Each year, the ospreys at Loch Garten have people across the world gripped in their tale of violence, adultery and... well... fishing.
This year's diary, written by the Osprey Information Assistants at the Loch Garten Osprey Centre, picks up the saga where we left off.
We update the blog at least twice a week - more often when there's high drama here. We hope you enjoy reading as the nest-side story unfolds...
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It’s been an exciting couple of days here! Yesterday morning Charlotte, David & I were all in the centre with visitors when our second chick was revealed to the world. Later we watched it being fed for the first time, and then the second & third time as Odin brought in a whopping 6 fish yesterday! We’ve also been watching EJ see off a female intruder who tried to land on the nest earlier.
We’re short staffed today, so with the busy centre and all the excitement I was glad of a break - grabbing a quick bite to eat & checking my emails at the same time when a new email pops up from our administrator Jayne, ‘Satellite tracking is getting interesting’. Every week Jayne downloads the satellite data and plots it into Google maps to give an update on Rothes (EJ & Odin’s first chick in 2009), and every week she emails Richard & I with the latest, and every week it’s the same... ‘still on Ilha de Unhocomozinho’. This week however.... ‘Rothes heads north!’
I quickly scanned it, jumped up from the computer and ran out into the centre where Richard was covering – Odin had just delivered a fish, and EJ was standing up to reveal the chicks. All the visitors were enthralled watching the chicks being fed when I ran in shouting to Richard - ‘Rothes is in Senegal! She’s moving north!’. I ran out again and phoned David on the kiosk – ‘Rothes is in Senegal!!’. ‘Brilliant!’ he exclaimed... ‘Where’s Senegal?!’. ‘Um, I’m not sure exactly... but it’s definitely north, she’s definitely moving!’. Then I ran round to find Abbi who was having her lunch ‘Rothes is in Senegal!’ You get the picture, I was pretty excited!!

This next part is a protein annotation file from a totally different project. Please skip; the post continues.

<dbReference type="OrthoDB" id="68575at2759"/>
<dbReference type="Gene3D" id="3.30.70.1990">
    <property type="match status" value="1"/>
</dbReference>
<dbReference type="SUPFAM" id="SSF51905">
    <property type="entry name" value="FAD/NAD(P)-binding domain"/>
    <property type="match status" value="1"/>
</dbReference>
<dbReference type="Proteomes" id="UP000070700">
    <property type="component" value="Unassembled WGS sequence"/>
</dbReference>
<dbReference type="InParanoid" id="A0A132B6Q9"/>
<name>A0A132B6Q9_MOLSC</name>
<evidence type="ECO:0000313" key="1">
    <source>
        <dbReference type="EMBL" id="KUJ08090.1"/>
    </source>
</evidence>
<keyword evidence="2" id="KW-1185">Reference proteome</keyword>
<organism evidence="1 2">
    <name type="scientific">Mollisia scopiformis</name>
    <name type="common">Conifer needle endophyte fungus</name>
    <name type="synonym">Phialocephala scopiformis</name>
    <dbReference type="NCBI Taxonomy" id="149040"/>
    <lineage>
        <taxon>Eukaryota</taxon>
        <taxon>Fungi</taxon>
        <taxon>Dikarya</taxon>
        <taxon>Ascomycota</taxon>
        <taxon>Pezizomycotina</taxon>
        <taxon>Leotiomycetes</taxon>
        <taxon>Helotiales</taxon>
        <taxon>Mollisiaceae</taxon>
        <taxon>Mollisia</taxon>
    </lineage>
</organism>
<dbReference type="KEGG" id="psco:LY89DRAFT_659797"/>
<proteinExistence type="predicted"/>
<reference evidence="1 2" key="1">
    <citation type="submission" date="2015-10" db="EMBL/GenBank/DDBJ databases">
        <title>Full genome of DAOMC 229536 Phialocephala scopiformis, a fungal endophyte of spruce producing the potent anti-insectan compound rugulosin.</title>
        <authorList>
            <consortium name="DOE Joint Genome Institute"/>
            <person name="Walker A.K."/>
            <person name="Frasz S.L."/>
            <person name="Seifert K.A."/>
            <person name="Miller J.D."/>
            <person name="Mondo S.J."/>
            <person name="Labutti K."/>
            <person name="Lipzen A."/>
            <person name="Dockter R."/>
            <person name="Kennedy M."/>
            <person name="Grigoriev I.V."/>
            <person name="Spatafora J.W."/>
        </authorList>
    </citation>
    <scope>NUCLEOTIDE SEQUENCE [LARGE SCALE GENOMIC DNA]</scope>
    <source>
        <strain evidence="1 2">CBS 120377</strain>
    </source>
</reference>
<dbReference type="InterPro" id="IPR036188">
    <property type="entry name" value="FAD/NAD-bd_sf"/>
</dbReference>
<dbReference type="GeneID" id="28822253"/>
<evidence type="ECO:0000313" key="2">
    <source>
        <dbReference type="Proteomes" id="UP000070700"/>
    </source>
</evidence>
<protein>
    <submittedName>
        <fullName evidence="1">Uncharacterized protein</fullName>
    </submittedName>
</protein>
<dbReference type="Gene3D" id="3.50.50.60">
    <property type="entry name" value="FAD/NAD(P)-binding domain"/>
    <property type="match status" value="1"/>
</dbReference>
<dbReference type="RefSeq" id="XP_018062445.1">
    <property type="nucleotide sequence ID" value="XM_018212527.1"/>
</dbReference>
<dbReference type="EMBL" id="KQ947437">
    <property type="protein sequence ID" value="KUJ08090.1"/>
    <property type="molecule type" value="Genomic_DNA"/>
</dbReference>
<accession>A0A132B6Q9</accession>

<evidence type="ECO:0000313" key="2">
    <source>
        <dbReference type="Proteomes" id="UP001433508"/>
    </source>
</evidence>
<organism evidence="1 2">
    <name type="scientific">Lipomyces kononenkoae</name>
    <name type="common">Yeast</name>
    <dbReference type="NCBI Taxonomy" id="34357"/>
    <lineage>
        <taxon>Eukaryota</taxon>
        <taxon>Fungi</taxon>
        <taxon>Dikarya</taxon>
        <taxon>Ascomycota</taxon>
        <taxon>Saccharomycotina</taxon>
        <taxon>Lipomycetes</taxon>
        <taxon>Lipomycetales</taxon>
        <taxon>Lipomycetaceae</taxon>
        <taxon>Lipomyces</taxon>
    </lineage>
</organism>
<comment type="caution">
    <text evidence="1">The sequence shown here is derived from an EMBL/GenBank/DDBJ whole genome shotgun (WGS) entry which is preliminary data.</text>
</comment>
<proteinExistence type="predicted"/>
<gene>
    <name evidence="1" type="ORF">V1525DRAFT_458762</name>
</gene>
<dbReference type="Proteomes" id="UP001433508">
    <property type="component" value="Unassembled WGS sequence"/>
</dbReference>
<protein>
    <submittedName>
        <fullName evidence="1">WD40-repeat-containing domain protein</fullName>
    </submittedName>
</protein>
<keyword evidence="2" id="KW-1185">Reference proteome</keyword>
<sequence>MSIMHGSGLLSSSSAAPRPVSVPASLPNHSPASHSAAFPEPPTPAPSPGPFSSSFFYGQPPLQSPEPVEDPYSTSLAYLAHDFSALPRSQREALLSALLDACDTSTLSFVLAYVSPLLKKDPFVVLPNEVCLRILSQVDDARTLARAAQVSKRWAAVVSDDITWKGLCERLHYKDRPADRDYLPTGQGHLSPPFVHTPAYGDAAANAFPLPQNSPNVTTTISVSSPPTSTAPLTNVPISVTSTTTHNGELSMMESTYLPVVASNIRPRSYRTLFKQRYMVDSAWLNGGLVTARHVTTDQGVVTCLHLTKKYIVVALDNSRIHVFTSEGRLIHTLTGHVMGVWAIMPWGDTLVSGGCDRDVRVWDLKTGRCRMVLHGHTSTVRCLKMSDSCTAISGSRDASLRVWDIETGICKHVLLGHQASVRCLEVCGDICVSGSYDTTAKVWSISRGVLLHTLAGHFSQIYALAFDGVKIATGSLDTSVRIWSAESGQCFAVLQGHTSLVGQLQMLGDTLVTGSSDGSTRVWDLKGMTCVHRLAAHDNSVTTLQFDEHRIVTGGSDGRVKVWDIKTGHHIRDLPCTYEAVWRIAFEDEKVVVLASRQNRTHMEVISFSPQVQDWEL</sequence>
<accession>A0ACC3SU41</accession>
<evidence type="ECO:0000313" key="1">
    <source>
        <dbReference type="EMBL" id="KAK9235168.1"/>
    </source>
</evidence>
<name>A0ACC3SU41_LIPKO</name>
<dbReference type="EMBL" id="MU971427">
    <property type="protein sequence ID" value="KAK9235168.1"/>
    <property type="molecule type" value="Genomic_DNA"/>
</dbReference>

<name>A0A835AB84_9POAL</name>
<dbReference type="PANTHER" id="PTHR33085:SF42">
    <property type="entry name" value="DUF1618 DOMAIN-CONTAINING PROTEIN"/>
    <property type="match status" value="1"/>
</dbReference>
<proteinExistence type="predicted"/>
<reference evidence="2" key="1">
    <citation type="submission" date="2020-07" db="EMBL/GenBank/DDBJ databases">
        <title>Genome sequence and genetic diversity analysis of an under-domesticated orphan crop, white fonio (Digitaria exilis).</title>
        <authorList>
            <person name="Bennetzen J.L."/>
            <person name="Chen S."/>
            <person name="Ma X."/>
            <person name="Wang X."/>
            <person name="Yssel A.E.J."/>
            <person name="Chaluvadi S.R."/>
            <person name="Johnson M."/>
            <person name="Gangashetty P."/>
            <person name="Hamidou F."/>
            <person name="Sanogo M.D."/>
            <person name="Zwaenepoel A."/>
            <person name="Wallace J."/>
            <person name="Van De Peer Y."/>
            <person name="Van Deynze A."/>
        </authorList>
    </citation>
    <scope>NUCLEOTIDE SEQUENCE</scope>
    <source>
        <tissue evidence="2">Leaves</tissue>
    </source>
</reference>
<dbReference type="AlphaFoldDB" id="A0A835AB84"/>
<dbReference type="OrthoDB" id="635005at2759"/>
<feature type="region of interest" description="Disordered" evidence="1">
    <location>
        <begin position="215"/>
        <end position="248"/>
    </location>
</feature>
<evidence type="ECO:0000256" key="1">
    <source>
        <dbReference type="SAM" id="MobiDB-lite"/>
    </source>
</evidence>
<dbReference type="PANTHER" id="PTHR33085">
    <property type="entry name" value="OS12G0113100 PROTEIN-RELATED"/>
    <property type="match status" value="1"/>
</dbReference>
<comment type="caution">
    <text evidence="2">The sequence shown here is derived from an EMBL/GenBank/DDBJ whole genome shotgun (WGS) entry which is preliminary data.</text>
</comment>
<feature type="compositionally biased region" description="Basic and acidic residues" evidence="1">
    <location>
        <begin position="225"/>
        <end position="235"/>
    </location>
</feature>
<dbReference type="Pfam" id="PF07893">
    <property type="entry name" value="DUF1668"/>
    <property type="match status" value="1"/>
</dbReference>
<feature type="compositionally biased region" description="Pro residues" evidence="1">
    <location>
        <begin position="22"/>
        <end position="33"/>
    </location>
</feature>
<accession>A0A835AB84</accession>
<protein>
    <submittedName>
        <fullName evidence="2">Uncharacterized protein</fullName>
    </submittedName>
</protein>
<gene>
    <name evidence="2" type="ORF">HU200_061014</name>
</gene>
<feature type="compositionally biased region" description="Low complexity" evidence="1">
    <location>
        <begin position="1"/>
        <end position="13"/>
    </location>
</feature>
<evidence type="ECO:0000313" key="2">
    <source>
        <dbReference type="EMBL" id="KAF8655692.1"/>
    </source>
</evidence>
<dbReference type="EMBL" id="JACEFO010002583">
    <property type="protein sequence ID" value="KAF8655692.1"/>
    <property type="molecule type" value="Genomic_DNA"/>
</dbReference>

Rothes hatched here on 22nd May 2009, the first of a clutch of 3 that year, and EJ & Odin’s first ever chick. On 22nd May 2011, exactly 2 years old, she started heading north!
Sunday saw her leave Ilha de Unhocomozinho, a small island off the coast of Guinea Bissau that has been her home for the last 20 months, and headed to the nearby Ilha Formosa. By Monday she was already flying high above a forest reserve in central Senegal and the final data point we received saw her at Louge-Richard (close to a large wetland area according to Richard, who has been there) and heading north towards the coast on the border with Mauritania. We can even tell you that she was flying at a height of 81 metres above the ground, isn’t technology amazing?!
This really is exciting news, not just for us here at Loch Garten but for everyone involved in osprey conservation. For many years, the information we know about ospreys and their migration has come from ringing records, which has been great and we’ve learned a lot but satellite tracking allows us to follow the entire migration journey, giving us their position to within 15 metres anywhere in the world. Watching her moving north will provide answers to some of the many questions surrounding osprey migration. Will she make a part migration or come the whole way to Scotland? Will she take the same course north as she did going south? When she does return to breed, will she come close to her old nest here at LG or go somewhere else entirely?’